• The Windows To Go option is not available with all Windows images, especially the ones created with the Windows 10 Media Creation Tool. This is because, Microsoft tools can create ISOs containing an install.wim that is incompatible with Microsoft's own WIM extraction APIs (which is what Rufus uses). You will however see a line in the log that states:
    Note: This WIM version is NOT compatible with Windows To Go.
  • For more technical details on how Windows To Go is currently implemented in Rufus, see here.

Note that you can download retail official Windows 10 ISOs, that are compatible with Windows To Go & Rufus, by either following these steps or, if that looks too complicated for you, by downloading and running this utility.

The reason why you have to use these methods, when all they really do is retrieve a direct download link to the official retail ISOs from Microsoft's servers, is that Microsoft has taken the incredibly damaging decision to prevent visitors that are already running Windows 10 from downloading Windows 10 ISOs, even though using a retail official Windows 10 ISO is the only safe way to guarantee that your ISO hasn't been corrupted (or worse, infected with malware), through SHA-1 validation. On the other hand, because the Media Creation Tool always reconstructs a custom ISO, it leaves you with absolutely no way of knowing whether that ISO may contain corrupted content, which is incredibly UNSAFE when it is meant to install an Operating System...

GRUB

Using an UEFI bootable ISO based on grub, all I get is the grub prompt

This can happen if the people who created the ISO chose not to add FAT32 module support in their GRUB EFI bootloader (for instance, the Manjaro distro maintainers are currently doing just that, which is VERY BAD PRACTICE), because they are relying a bit too much on the kludge that is ISOHybrid. Of course, since Rufus tries to use as much of the original ISO as it can, if the distro maintainers decide to use a crippled bootloader and completely ignore the de-facto way of booting an UEFI ISO, which is to copy all its content, as-is, onto a FAT32 drive, then you will encounter issues...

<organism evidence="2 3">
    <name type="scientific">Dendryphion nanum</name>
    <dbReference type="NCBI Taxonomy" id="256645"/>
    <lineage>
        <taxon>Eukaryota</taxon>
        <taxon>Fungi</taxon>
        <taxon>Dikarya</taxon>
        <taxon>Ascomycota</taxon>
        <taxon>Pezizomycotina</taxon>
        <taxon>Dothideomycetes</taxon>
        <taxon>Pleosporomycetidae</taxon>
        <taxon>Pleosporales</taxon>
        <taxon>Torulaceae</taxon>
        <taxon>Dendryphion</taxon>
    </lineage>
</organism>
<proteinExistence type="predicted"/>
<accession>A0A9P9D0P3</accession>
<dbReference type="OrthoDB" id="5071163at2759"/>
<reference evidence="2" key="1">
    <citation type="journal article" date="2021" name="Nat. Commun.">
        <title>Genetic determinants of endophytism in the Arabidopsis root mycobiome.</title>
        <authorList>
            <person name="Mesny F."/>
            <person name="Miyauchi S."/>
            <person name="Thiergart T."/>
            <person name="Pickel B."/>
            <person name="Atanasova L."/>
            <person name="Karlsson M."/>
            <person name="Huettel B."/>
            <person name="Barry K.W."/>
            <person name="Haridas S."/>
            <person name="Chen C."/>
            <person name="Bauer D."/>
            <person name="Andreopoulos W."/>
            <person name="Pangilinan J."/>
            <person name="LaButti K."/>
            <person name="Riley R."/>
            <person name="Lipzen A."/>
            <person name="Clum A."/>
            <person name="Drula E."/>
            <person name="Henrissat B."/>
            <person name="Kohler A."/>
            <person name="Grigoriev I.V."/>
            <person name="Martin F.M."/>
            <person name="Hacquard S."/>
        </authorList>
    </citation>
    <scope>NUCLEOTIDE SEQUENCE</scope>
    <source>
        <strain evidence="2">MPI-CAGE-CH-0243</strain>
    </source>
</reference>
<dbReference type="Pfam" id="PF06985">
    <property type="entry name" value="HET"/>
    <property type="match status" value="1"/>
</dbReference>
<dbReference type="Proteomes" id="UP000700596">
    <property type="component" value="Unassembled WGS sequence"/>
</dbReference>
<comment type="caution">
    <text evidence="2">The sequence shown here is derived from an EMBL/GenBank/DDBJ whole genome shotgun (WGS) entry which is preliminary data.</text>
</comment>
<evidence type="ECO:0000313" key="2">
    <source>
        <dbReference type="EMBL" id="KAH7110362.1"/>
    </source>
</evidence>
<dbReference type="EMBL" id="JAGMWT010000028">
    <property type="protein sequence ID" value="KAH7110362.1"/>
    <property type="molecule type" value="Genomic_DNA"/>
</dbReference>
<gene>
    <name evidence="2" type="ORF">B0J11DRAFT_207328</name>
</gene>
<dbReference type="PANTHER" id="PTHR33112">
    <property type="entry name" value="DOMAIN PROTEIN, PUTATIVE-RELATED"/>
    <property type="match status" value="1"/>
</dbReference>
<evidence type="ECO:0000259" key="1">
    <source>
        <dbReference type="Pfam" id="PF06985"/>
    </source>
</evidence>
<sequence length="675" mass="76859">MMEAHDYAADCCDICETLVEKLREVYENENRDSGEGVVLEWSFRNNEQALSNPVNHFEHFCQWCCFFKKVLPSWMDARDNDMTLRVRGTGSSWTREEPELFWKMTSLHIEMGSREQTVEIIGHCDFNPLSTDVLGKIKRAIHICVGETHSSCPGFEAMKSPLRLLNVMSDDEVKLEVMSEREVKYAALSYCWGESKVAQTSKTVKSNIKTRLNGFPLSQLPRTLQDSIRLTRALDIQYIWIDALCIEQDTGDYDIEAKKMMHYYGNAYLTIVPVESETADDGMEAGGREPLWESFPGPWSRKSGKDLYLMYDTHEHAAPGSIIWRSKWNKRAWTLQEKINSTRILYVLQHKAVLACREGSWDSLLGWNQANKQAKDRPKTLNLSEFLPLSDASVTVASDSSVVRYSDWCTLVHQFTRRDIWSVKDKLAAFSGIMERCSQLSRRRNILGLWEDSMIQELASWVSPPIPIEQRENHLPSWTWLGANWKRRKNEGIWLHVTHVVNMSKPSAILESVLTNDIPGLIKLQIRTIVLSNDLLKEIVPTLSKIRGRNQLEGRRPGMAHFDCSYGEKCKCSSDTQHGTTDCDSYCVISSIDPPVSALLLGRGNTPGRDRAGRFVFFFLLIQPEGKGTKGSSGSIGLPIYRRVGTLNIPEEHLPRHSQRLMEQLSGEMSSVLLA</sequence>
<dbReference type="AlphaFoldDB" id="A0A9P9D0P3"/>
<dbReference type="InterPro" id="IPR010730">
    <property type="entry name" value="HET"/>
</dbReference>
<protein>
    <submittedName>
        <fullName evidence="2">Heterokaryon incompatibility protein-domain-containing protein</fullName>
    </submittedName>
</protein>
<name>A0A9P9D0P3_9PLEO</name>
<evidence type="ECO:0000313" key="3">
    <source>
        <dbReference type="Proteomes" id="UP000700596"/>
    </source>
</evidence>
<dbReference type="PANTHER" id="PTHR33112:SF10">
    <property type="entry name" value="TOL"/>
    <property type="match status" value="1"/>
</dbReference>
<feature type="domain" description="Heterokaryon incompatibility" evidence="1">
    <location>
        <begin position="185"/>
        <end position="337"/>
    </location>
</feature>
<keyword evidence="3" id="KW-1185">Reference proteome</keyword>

In this case, as Rufus explicitly advises you to do if you find that copying files in ISO-mode doesn't work properly, you can try recreating the USB and select DD-mode when prompted. Or you can voice your concerns directly to to the distro maintainers, so that they include FAT32 support in their GRUB EFI bootloader, as this is what they should have done from the start.

Alternatively, you may also run into issues when booting a drive that was partitioned as GPT if the distro maintainers also chose not to include the part_gpt module when running grub-mkimage (See here). In this case, you need to select MBR partition scheme for UEFI computer, and the grub.efi boot should work as expected.

Manjaro

See the note above.

openSUSE and derivatives (Mandriva, etc)

Installation media issues

When starting the installation of openSUSE, you may get the error:

Unable to create repository from URL 'hd:/?device=/dev/disk/by-id/usb-Your_USB_Brand_AABBCCDDEEFF1234567890-0:0-part1'.

Details:
[|] Valid metadata not found at the specified URL
History:
 - [|] Repository type can't be determined.

Try again?

If that is the case, you should answer Yes and on the YaST2 prompt that appears and enter /media.1 in the Directory field (you can leave the Repository Name field empty). Then you should be able to proceed with the installation.